In the desert, the rain seldom arrives in a subtle manner, quietly or over the course of hours. Rather, it obliterates the sun within minutes, a bold, dark mass that hides something sinister. At the leading edge of the billowing clouds is a swirling mass of cool, moisture ladened air. A simultaneous sense of excitement and dread is carried by a deceptive, playful greeting. Soon, that same wind is breaking branches and tossing loose sheets of metal into neighboring pastures. Bold strokes of light rise from points unseen, echoed by melodramatic rumbles that awake toads for a twelve hours mating ritual.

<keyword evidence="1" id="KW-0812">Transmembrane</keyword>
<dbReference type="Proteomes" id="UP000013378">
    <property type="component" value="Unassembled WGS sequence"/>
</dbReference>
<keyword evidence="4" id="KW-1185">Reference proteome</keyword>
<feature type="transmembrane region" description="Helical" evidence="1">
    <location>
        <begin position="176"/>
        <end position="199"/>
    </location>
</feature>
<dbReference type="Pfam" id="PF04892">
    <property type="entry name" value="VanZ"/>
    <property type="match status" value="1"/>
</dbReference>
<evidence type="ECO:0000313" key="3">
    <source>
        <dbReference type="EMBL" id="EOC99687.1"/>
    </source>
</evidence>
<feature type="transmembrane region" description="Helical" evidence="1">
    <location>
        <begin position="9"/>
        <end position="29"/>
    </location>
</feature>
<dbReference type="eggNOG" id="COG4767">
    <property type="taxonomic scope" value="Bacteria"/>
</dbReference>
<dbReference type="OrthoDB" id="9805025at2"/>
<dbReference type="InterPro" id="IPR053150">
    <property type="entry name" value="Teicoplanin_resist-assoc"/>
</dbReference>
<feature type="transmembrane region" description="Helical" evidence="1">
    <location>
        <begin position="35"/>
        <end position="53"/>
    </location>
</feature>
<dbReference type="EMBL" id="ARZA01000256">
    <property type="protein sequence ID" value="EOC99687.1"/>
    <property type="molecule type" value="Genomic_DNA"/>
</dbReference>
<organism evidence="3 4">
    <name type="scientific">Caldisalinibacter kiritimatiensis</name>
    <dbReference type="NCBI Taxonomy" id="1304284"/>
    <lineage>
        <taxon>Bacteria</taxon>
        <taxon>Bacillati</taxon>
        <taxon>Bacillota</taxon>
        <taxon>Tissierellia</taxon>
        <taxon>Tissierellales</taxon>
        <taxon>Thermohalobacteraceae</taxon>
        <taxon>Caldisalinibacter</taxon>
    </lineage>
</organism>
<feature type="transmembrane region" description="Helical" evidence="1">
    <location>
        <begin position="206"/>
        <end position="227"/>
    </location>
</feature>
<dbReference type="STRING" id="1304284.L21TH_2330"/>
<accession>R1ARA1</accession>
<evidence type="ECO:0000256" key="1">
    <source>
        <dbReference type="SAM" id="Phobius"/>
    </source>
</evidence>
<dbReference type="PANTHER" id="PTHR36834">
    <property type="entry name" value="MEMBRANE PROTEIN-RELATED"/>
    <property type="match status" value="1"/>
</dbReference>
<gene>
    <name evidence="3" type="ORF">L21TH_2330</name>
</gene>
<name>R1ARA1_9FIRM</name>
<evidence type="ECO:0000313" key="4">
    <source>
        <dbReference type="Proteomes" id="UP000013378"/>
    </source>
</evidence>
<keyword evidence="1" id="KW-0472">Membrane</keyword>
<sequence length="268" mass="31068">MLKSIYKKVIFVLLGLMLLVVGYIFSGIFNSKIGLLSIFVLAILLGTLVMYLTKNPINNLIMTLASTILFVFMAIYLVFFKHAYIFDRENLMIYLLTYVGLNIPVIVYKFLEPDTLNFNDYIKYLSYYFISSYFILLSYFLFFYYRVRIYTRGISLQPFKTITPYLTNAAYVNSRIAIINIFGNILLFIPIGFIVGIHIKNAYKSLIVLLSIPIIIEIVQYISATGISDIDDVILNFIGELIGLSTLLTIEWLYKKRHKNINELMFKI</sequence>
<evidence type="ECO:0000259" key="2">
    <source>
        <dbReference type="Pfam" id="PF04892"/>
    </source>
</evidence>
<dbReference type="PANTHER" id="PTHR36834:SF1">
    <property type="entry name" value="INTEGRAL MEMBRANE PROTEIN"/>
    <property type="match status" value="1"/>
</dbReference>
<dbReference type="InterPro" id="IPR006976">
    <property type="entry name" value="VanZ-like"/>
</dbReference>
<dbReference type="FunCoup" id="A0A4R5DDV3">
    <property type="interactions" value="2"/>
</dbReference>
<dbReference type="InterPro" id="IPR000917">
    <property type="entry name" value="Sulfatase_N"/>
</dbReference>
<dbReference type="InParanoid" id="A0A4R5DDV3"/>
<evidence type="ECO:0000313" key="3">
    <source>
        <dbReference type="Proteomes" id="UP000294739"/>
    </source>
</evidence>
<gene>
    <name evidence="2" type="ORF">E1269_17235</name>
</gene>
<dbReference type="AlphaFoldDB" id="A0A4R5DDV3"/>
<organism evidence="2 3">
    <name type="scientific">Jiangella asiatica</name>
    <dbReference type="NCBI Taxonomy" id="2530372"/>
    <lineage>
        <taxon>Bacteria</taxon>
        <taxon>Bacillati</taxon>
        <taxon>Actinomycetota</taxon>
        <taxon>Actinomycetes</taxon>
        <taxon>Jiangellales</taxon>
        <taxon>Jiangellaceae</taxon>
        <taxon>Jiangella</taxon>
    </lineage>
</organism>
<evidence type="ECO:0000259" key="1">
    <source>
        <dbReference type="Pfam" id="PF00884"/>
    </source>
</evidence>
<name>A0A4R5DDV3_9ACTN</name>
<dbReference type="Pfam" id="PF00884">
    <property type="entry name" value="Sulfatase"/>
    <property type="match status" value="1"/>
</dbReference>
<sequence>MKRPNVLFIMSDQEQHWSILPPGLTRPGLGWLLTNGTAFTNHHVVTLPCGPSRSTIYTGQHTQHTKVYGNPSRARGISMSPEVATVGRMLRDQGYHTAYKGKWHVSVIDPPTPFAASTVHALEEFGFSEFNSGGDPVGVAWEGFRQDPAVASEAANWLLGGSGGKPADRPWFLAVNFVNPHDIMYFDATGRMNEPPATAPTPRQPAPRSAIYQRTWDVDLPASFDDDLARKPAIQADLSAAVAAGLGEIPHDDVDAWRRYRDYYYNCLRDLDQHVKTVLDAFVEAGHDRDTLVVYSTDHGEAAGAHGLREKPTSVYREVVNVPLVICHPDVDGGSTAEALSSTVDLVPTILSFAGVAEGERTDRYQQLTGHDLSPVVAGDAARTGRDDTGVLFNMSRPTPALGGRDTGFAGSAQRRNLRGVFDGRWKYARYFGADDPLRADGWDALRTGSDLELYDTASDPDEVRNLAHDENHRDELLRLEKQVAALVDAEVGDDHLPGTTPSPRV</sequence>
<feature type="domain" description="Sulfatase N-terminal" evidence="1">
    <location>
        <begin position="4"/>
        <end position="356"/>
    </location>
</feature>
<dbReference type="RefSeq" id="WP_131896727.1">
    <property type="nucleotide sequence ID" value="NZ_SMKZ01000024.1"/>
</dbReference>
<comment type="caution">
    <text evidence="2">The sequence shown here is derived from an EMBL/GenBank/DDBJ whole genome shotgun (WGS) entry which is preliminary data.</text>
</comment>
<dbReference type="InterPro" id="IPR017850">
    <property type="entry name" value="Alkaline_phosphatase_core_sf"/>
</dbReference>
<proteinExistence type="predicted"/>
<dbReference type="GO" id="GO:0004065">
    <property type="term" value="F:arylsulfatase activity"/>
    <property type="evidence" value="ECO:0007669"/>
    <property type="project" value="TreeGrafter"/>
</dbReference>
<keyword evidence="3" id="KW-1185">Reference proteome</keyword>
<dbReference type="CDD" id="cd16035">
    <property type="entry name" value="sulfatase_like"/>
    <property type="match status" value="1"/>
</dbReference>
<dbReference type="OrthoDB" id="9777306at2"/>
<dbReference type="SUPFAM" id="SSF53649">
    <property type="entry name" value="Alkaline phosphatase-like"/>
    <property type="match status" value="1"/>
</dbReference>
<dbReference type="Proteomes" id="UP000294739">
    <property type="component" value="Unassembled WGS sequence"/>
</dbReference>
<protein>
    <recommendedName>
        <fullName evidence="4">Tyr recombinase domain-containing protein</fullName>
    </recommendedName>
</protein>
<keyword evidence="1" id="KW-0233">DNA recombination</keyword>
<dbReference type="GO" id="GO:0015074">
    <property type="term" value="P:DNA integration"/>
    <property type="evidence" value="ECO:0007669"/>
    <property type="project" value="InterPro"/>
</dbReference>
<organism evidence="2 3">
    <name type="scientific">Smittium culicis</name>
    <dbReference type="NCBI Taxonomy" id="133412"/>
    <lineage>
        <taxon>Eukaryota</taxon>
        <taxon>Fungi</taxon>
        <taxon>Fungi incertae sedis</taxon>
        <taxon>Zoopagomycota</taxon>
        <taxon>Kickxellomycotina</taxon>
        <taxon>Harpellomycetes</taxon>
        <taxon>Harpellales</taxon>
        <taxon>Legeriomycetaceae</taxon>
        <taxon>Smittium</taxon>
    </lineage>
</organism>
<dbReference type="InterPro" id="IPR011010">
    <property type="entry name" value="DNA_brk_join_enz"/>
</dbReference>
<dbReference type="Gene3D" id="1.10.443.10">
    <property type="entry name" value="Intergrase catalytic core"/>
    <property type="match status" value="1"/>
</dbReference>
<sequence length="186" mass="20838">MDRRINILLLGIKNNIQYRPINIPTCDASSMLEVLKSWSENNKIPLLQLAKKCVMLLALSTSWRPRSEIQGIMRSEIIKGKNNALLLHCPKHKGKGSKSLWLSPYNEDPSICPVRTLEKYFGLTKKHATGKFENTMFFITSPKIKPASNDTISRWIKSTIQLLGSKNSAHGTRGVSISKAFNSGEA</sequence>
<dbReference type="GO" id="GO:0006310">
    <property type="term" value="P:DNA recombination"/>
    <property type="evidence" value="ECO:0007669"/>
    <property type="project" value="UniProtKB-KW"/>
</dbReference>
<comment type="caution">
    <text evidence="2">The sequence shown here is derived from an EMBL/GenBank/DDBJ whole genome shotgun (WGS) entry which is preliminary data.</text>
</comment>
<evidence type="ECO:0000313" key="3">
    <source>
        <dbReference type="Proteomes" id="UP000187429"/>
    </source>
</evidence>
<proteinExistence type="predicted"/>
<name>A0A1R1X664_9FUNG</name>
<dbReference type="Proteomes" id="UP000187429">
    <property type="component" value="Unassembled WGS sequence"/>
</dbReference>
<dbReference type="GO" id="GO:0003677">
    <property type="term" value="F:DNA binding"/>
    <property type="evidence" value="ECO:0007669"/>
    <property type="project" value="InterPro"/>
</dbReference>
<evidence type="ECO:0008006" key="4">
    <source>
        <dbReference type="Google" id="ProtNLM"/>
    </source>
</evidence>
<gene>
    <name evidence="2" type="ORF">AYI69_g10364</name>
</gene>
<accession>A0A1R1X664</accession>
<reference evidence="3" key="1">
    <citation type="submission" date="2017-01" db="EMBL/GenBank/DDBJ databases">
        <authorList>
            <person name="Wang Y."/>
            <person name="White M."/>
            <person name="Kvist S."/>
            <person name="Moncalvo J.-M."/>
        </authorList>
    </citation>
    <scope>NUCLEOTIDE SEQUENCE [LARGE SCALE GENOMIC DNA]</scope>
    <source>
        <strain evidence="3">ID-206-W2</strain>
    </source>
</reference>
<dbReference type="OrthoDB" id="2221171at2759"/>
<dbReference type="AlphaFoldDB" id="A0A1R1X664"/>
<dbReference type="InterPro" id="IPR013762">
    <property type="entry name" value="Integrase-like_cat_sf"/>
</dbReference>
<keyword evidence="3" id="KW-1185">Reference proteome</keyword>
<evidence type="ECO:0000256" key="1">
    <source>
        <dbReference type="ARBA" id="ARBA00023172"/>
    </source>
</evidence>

Just before sunset, blue skies chase black past the horizon and the rivers run as though they were never without water, only a memory of dry sand a few hours earlier.